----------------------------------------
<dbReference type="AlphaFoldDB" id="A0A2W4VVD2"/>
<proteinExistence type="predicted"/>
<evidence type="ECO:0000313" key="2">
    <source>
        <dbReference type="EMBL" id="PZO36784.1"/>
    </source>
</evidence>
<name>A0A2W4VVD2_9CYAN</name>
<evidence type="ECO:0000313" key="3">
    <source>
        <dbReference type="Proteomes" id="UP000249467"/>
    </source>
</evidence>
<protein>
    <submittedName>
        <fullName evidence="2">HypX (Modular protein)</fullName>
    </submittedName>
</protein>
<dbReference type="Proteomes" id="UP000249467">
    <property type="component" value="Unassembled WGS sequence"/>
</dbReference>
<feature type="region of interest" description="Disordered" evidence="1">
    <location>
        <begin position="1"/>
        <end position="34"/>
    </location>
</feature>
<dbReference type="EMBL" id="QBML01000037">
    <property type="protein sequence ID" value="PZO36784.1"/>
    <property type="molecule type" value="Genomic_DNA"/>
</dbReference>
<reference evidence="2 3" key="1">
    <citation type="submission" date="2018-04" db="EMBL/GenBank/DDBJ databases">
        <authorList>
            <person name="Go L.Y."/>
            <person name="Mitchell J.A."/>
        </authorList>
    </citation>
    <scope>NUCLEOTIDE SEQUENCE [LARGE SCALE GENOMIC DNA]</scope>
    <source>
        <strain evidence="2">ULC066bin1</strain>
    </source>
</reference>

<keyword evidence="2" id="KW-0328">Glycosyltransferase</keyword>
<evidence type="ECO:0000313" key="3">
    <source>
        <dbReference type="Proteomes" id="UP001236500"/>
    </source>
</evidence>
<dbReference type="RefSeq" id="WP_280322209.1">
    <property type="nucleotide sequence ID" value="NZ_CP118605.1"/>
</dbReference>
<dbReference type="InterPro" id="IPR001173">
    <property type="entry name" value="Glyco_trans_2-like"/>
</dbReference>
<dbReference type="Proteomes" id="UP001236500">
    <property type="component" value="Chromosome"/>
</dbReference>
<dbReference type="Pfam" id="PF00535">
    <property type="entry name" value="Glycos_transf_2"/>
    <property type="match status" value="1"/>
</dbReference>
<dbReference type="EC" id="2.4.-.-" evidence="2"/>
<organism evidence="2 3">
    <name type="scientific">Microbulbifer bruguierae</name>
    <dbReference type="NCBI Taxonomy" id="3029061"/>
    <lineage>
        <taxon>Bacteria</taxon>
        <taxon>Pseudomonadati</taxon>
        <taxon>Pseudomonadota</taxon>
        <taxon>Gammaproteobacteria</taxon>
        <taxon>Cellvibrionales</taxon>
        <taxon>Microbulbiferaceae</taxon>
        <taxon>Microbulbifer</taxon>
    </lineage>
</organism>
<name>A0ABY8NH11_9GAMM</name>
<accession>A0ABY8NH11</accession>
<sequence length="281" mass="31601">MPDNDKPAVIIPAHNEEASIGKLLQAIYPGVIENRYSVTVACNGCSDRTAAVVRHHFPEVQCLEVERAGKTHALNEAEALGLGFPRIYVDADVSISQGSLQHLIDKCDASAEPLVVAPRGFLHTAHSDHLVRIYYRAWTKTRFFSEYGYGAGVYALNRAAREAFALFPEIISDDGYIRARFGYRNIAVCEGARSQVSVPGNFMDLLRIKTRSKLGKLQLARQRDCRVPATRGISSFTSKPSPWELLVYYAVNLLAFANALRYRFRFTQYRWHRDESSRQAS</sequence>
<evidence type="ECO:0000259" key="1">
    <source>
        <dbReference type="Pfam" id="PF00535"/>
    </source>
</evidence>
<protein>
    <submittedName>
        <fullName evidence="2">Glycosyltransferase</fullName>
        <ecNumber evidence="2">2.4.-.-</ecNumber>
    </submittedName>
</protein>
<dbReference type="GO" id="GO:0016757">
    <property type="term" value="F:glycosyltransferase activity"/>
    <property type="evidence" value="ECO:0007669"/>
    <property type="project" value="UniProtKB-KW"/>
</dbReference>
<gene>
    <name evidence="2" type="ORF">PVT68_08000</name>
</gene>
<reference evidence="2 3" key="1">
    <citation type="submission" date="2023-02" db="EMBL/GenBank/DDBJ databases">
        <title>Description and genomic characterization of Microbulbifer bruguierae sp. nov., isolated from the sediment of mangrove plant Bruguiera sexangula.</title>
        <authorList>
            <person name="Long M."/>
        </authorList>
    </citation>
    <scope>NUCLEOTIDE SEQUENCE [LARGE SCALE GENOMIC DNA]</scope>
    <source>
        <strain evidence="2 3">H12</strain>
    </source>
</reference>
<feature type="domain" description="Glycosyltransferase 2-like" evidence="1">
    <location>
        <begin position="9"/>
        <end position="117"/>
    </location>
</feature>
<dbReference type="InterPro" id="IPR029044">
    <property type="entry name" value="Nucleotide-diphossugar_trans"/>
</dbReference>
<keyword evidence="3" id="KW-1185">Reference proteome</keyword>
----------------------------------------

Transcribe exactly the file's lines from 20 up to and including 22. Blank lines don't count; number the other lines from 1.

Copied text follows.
    <property type="component" value="Unassembled WGS sequence"/>
</dbReference>
<feature type="region of interest" description="Disordered" evidence="1">